For example, individuals with Diabetes are at increased risk for Gastroparesis. Having certain neurological disorders like MS, ALS, Parkinson’s disease, Myasthenia Gravis, or a history of stroke or central nervous system disease may increase your risk of other motility disorders. IBS can be triggered by infection. This is known as post-infectious IBS. Other motility conditions carry a genetic component. 

What are the Treatment Options for Motility Disorders? 

Treatment is dependent upon the exact diagnosis but may include medications, pelvic floor physical therapy, biofeedback programs, pacemakers, and more invasive surgical interventions. 

What are the complications of motility disorders?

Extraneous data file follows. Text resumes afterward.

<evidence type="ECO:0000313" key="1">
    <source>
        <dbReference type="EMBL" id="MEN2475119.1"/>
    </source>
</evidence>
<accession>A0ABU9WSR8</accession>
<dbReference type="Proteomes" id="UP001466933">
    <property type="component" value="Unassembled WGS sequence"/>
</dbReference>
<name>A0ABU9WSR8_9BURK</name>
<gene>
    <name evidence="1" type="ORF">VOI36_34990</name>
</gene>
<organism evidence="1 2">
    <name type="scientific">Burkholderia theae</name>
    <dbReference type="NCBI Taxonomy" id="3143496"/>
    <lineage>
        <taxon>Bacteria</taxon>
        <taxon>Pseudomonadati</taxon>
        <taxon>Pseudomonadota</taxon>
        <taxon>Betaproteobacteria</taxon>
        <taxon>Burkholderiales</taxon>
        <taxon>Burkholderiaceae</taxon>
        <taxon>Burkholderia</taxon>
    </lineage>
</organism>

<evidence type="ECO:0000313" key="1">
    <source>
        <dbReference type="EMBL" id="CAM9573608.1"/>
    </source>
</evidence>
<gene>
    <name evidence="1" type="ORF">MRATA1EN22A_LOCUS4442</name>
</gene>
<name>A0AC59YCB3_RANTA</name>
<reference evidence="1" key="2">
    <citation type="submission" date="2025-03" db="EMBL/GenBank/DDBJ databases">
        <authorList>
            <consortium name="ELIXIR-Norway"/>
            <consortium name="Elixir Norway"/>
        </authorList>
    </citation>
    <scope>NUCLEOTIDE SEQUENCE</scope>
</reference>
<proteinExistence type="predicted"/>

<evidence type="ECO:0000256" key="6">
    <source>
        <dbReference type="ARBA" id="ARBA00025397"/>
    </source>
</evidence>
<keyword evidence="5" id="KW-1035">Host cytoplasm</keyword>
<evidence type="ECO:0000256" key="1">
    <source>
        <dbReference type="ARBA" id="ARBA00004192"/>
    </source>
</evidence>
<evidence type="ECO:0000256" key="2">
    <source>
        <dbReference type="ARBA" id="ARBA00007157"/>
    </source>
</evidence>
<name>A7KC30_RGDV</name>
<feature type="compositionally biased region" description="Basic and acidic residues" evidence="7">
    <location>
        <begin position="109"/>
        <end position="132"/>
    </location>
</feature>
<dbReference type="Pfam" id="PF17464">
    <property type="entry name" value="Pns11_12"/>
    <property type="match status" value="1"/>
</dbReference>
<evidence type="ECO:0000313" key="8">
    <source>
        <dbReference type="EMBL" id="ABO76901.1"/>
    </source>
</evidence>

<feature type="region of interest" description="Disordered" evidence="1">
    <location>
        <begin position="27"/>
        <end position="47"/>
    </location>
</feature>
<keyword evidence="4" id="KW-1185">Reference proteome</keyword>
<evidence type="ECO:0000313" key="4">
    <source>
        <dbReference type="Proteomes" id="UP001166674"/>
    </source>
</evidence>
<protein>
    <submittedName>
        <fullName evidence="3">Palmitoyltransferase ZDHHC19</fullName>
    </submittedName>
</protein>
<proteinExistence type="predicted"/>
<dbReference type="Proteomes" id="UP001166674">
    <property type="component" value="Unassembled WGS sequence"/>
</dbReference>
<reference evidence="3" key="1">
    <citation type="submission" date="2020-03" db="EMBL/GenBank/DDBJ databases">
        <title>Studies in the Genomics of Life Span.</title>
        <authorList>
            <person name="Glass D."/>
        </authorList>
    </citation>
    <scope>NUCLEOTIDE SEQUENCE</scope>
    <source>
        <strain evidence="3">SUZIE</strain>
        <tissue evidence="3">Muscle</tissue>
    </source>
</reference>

Complications of intestinal motility disorders vary greatly depending on the specific disorder. Examples of complications may include: 

Impaction, in the case of severe constipation. Impaction is the build up of dry and hardened feces in the rectum or colon. Symptoms may include: abdominal pain, rectal pressure, vomiting, overflow diarrhea, dehydration, confusion, change in mental status, fever, chills, and sweats.

Complications of fecal incontinence may include recurrent urinary tract infections, sepsis, and psychological problems related to the embarrassing nature of the condition.

Complications of esophageal dysmotility may include aspiration pneumonia, food impaction, and choking. 

IBS is not usually associated with complications.